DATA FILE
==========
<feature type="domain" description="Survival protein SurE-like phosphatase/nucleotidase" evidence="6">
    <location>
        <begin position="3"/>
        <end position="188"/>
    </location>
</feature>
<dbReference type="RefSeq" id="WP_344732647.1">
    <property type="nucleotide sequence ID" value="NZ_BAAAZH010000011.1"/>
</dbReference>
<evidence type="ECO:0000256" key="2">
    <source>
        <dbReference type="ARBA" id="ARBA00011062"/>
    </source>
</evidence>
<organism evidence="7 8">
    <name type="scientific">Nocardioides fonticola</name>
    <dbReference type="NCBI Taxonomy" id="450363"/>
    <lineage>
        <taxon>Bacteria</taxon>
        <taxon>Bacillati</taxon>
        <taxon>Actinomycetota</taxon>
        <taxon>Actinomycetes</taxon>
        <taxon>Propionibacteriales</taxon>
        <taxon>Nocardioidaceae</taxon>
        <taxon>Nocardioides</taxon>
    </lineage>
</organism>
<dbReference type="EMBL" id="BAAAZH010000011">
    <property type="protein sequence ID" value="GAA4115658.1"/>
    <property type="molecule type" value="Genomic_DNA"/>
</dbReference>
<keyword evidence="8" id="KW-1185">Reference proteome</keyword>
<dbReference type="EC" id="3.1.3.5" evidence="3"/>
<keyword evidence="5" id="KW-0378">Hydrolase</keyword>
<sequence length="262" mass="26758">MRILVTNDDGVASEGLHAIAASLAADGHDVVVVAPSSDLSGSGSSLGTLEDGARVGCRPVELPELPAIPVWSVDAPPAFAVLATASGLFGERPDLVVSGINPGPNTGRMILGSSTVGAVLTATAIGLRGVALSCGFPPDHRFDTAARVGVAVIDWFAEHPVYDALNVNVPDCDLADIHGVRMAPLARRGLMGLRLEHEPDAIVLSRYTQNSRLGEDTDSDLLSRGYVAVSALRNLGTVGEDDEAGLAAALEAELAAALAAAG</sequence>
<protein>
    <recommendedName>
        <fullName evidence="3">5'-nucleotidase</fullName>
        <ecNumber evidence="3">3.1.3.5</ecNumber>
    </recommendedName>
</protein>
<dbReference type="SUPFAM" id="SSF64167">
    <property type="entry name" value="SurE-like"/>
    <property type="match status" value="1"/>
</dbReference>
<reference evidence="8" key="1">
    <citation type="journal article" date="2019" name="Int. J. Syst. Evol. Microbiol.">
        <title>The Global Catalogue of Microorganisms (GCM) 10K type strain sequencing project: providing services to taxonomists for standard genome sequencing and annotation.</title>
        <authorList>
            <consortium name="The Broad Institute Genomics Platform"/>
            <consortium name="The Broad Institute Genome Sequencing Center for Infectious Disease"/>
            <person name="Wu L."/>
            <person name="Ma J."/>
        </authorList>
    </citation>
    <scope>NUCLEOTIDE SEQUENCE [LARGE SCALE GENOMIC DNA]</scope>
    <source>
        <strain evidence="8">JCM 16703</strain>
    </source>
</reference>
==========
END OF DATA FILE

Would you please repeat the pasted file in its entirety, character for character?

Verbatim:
<feature type="domain" description="Survival protein SurE-like phosphatase/nucleotidase" evidence="6">
    <location>
        <begin position="3"/>
        <end position="188"/>
    </location>
</feature>
<dbReference type="RefSeq" id="WP_344732647.1">
    <property type="nucleotide sequence ID" value="NZ_BAAAZH010000011.1"/>
</dbReference>
<evidence type="ECO:0000256" key="2">
    <source>
        <dbReference type="ARBA" id="ARBA00011062"/>
    </source>
</evidence>
<organism evidence="7 8">
    <name type="scientific">Nocardioides fonticola</name>
    <dbReference type="NCBI Taxonomy" id="450363"/>
    <lineage>
        <taxon>Bacteria</taxon>
        <taxon>Bacillati</taxon>
        <taxon>Actinomycetota</taxon>
        <taxon>Actinomycetes</taxon>
        <taxon>Propionibacteriales</taxon>
        <taxon>Nocardioidaceae</taxon>
        <taxon>Nocardioides</taxon>
    </lineage>
</organism>
<dbReference type="EMBL" id="BAAAZH010000011">
    <property type="protein sequence ID" value="GAA4115658.1"/>
    <property type="molecule type" value="Genomic_DNA"/>
</dbReference>
<keyword evidence="8" id="KW-1185">Reference proteome</keyword>
<dbReference type="EC" id="3.1.3.5" evidence="3"/>
<keyword evidence="5" id="KW-0378">Hydrolase</keyword>
<sequence length="262" mass="26758">MRILVTNDDGVASEGLHAIAASLAADGHDVVVVAPSSDLSGSGSSLGTLEDGARVGCRPVELPELPAIPVWSVDAPPAFAVLATASGLFGERPDLVVSGINPGPNTGRMILGSSTVGAVLTATAIGLRGVALSCGFPPDHRFDTAARVGVAVIDWFAEHPVYDALNVNVPDCDLADIHGVRMAPLARRGLMGLRLEHEPDAIVLSRYTQNSRLGEDTDSDLLSRGYVAVSALRNLGTVGEDDEAGLAAALEAELAAALAAAG</sequence>
<protein>
    <recommendedName>
        <fullName evidence="3">5'-nucleotidase</fullName>
        <ecNumber evidence="3">3.1.3.5</ecNumber>
    </recommendedName>
</protein>
<dbReference type="SUPFAM" id="SSF64167">
    <property type="entry name" value="SurE-like"/>
    <property type="match status" value="1"/>
</dbReference>
<reference evidence="8" key="1">
    <citation type="journal article" date="2019" name="Int. J. Syst. Evol. Microbiol.">
        <title>The Global Catalogue of Microorganisms (GCM) 10K type strain sequencing project: providing services to taxonomists for standard genome sequencing and annotation.</title>
        <authorList>
            <consortium name="The Broad Institute Genomics Platform"/>
            <consortium name="The Broad Institute Genome Sequencing Center for Infectious Disease"/>
            <person name="Wu L."/>
            <person name="Ma J."/>
        </authorList>
    </citation>
    <scope>NUCLEOTIDE SEQUENCE [LARGE SCALE GENOMIC DNA]</scope>
    <source>
        <strain evidence="8">JCM 16703</strain>
    </source>
</reference>